IMPORTANT INFORMATION
The operation and treatment information on this page is published under license by Healthdirect Australia from EIDO Healthcare Australia and is protected by copyright laws. Other than for your personal, non-commercial use, you may not copy, print out, download or otherwise reproduce any of the information. The information should not replace advice that your relevant health professional would give you.

For more on how this information was prepared, click here.

Last reviewed: September 2018

Need more information?

These trusted information partners have more on this topic.

Top results

Hernias - Better Health Channel

Both reducible and non-reducible hernias need to be surgically repaired - this is a common operation.

Read more on Better Health Channel website

Hernia

A hernia is the protrusion of organs, such as intestines, through a weakened section of the abdominal wall.

Read more on Queensland Health website

Hernia information | myVMC

Hernias occur when an organ or structure passes through an abnormal opening and ends up in the wrong place. Abdominal hernias are the most common type.

Read more on myVMC – Virtual Medical Centre website

Laparoscopy - keyhole surgery


Laparoscopy is a procedure that can be used to investigate and treat a variety of conditions. It involves using a telescope-like instrument called a laparoscope to view the inside of the abdomen and/or pelvis.

Read more on myDr website

Radical Perineal Prostatectomy (RPP) | myVMC

A radical perineal prostatectomy is a surgical procedure to completely remove the prostate from a small incision in the perineum. Surgical removal of the prostate is carried out on men with organ-confined prostate cancer.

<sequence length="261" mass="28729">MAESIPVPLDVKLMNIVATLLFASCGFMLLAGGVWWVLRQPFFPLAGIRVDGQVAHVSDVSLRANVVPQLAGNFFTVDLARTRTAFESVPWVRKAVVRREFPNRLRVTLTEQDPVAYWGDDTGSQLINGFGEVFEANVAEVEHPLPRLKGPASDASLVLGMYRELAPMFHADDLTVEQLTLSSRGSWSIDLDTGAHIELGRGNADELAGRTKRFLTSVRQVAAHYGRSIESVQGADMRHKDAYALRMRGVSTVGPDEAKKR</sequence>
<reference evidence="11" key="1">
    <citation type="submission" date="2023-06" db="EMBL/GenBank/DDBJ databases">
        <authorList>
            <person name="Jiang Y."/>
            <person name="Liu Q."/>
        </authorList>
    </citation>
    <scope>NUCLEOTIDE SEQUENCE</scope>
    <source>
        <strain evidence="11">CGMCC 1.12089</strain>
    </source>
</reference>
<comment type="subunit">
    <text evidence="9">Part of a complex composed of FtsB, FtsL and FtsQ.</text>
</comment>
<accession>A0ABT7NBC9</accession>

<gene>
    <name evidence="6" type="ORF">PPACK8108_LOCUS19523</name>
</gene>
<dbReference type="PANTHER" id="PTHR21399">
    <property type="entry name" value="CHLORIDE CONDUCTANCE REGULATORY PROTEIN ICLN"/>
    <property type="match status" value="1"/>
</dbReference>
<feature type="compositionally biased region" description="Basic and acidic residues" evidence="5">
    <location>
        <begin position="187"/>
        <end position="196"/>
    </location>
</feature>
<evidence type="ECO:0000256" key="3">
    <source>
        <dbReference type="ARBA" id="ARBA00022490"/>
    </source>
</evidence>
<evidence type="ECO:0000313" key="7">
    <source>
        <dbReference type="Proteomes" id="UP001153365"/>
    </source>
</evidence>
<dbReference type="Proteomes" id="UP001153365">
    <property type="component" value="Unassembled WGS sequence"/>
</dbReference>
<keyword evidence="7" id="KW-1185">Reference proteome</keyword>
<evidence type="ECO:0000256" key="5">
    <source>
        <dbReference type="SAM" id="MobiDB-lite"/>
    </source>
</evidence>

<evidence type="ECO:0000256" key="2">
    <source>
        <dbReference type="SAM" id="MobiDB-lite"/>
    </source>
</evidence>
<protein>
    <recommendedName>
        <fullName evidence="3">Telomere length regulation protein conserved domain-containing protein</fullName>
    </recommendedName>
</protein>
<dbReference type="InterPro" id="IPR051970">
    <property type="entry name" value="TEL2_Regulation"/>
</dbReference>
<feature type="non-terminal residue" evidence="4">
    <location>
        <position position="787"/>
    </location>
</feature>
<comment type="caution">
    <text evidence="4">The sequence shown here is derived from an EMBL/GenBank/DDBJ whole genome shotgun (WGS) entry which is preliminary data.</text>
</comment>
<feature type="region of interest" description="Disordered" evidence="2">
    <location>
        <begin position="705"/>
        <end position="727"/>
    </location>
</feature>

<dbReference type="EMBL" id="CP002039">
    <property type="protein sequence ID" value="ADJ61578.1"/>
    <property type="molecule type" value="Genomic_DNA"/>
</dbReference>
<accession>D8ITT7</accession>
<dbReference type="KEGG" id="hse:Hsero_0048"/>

Read more on myVMC – Virtual Medical Centre website

Hernia - Inguinal | Sydney Children's Hospitals Network

An inguinal hernia is the bulging of a portion of an organ or tissue through an abnormal opening in the abdominal wall

Read more on Sydney Children's Hospitals Network website

Endoscopy - myDr.com.au

Endoscopy is a medical procedure where a doctor uses a thin flexible lighted tube inserted into the body to look for and diagnose disease.

Read more on myDr website

Laparoscopy - Better Health Channel

The advantage of laparoscopy is that only a small incision is required, which is why it is also known as 'keyhole surgery'.

Read more on Better Health Channel website

Healthdirect 24hr 7 days a week hotline

24 hour health advice you can count on

1800 022 222

Government Accredited with over 140 information partners

We are a government-funded service, providing quality, approved health information and advice

Australian Government, health department logo ACT Government logo New South Wales government, health department logo Northen Territory Government logo Government of South Australia, health department logo Tasmanian government logo Government of Western Australia, health department logo